Taming a Cobra
It so happened that I (Paramhansa Yogananda) never saw Master (Sri Yukteswar) at close quarters with a leopard or a tiger. But a deadly cobra once confronted him, only to be conquered by my guru’s love. This variety of snake is much feared in India, where it causes more than five thousand deaths annually. The dangerous encounter took place at Puri, where Sri Yukteswar had a second hermitage, charmingly situated near the Bay of Bengal. Prafulla, a young disciple of later years, was with Master on this occasion.
“We were seated outdoors near the ashram,” Prafulla told me. “A cobra appeared near-by, a four-foot length of sheer terror. Its hood was angrily expanded as it raced toward us.
My guru gave a welcoming chuckle, as though to a child. I was beside myself with consternation to see Master engage in a rhythmical clapping of hands. He was entertaining the dread visitor!
I remained absolutely quiet, inwardly ejaculating what fervent prayers I could muster. The serpent, very close to my guru, was now motionless, seemingly magnetized by his caressing attitude. The frightful hood gradually contracted; the snake slithered between Master’s feet and disappeared into the bushes.
“Why my guru would move his hands, and why the cobra would not strike them, were inexplicable to me then,” Prafulla concluded. “I have since come to realize that my divine master is beyond fear of hurt from any living creature.”
The Healing of Mukunda
One afternoon during my early months at the ashram, found Sri Yukteswar’s eyes fixed on me piercingly.
“You are too thin, Mukunda.”
His remark struck a sensitive point. That my sunken eyes and emaciated appearance were far from my liking was testified to by rows of tonics in my room at Calcutta. Nothing availed; chronic dyspepsia had pursued me since childhood. My despair reached an occasional zenith when I asked myself if it were worth-while to carry on this life with a body so unsound.
“Medicines have limitations; the creative life-force has none. Believe that: you shall be well and strong.”
Sri Yukteswar’s words aroused a conviction of personally-applicable truth which no other healer — and I had tried many! — had been able to summon within me.
Day by day, behold! I waxed. Two weeks after Master’s hidden blessing, I had accumulated the invigorating weight which eluded me in the past. My persistent stomach ailments vanished with a lifelong permanency. On later occasions I witnessed my guru’s instantaneous divine healings of persons suffering from ominous disease — tuberculosis, diabetes, epilepsy, or paralysis. Not one could have been more grateful for his cure than I was at sudden freedom from my cadaverous aspect.
Cooling the Sands
Sri Yukteswar was planning a religious procession. He asked me to lead the disciples over the town and beach of Puri. The festive day dawned as one of the hottest of the summer.
“Guruji, how can I take the barefooted students over the fiery sands?” I spoke despairingly.
“I will tell you a secret,” Master responded. “The Lord will send an umbrella of clouds; you all shall walk in comfort.”
I happily organized the procession; our group started from the ashram with a Sat-Sanga banner. Designed by Sri Yukteswar, it bore the symbol of the single eye, the telescopic gaze of intuition.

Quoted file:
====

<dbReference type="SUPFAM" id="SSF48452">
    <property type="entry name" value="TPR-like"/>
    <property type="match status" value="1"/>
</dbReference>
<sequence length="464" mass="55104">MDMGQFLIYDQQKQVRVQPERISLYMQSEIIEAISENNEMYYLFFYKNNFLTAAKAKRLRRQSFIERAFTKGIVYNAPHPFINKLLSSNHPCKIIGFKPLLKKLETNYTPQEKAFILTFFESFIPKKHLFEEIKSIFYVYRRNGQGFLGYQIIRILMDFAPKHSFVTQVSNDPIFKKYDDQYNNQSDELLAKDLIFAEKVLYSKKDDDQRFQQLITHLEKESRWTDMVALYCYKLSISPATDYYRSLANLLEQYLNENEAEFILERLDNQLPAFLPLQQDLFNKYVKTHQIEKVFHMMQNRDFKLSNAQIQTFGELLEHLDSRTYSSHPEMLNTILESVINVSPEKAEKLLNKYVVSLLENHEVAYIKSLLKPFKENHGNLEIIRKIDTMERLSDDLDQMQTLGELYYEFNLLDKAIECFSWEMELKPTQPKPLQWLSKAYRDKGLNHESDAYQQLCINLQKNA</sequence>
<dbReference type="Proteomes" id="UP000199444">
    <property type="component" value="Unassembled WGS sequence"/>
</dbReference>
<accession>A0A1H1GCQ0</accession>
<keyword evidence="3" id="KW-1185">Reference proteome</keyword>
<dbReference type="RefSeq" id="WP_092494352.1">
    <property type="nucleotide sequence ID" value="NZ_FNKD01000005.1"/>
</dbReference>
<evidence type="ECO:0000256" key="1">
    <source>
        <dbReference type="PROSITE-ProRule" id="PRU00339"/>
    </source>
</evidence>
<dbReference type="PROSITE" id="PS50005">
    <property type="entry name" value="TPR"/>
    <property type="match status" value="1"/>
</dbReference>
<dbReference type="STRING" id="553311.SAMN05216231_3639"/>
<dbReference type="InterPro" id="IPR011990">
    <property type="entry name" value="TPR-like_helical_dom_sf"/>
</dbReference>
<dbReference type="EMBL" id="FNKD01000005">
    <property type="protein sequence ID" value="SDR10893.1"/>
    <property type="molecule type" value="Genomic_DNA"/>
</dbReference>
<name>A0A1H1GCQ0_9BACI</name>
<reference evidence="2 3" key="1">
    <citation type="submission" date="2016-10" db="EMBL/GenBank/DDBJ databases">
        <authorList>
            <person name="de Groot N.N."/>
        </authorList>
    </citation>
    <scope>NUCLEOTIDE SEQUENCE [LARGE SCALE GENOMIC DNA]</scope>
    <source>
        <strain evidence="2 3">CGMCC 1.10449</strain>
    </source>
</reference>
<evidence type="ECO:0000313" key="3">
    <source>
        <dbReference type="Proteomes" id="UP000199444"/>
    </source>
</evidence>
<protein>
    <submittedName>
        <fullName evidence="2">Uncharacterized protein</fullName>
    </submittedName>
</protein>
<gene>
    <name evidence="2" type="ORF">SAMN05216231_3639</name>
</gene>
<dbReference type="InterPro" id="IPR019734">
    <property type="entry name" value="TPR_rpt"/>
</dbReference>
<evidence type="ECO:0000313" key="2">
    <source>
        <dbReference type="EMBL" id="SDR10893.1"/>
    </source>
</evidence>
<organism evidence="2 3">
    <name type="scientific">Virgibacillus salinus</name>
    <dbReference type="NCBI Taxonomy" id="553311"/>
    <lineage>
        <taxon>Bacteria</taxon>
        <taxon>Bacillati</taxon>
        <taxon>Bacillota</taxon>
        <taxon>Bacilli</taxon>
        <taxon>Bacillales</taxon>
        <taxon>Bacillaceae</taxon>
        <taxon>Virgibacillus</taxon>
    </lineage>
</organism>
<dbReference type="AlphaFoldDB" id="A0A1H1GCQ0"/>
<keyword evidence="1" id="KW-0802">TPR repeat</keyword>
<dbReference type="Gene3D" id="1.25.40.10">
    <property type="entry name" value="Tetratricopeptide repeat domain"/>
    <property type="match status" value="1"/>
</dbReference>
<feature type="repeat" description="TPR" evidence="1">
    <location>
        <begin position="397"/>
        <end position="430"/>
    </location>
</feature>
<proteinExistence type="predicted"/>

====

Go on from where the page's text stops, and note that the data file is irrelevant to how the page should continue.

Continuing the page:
No sooner had we left the hermitage than the part of the sky which was overhead became filled with clouds as though by magic. To the accompaniment of astonished ejaculations from all sides, a very light shower fell, cooling the city streets and the burning seashore. The soothing drops descended during the two hours of the parade. The exact instant at which our group returned to the ashram, the clouds and rain passed away tracelessly.
“You see how God feels for us,” Master replied after I had expressed my gratitude. “The Lord responds to all and works for all. Just as He sent rain at my plea, so He fulfills any sincere desire of the devotee. Seldom do men realize how often God heeds their prayers. He is not partial to a few, but listens to everyone who approaches Him trustingly. His children should ever have implicit faith in the loving-kindness of their Omnipresent Father.”
Sri Yukteswar Gets Paramhansa Yogananda into a Four-Year College
The first two years of my course at Scottish Church College were drawing to a close. In India two successful years of college bring an Intermediate Arts diploma; the student may then look forward to another two years and his A.B. degree.
On his return from Puri, Sri Yukteswar gave me a pleasant surprise. “Your Calcutta studies are now over. I will see that you pursue your last two years of university work right here in Serampore.”
I was puzzled. “Sir, there is no Bachelor of Arts course in this town.” Serampore College, the sole institution of higher learning, offered only a two-year course in Intermediate Arts.
Master smiled mischievously. “I am too old to go about collecting donations to establish an A.B. college for you. I guess I shall have to arrange the matter through someone else.”
Two months later Professor Howells, president of Serampore College, publicly announced that he had succeeded in raising sufficient funds to offer a four-year course. Serampore College became a branch affiliation of the University of Calcutta. I was one of the first students to enroll in Serampore as an A.B. candidate.
“Guruji, how kind you are to me! I have been longing to leave Calcutta and be near you every day in Serampore. Professor Howells does not dream how much he owes to your silent help!”
Sri Yukteswar gazed at me with mock severity. “Now you won’t have to spend so many hours on trains; what a lot of free time for your studies! Perhaps you will become less of a last-minute crammer and more of a scholar.” But somehow his tone lacked conviction.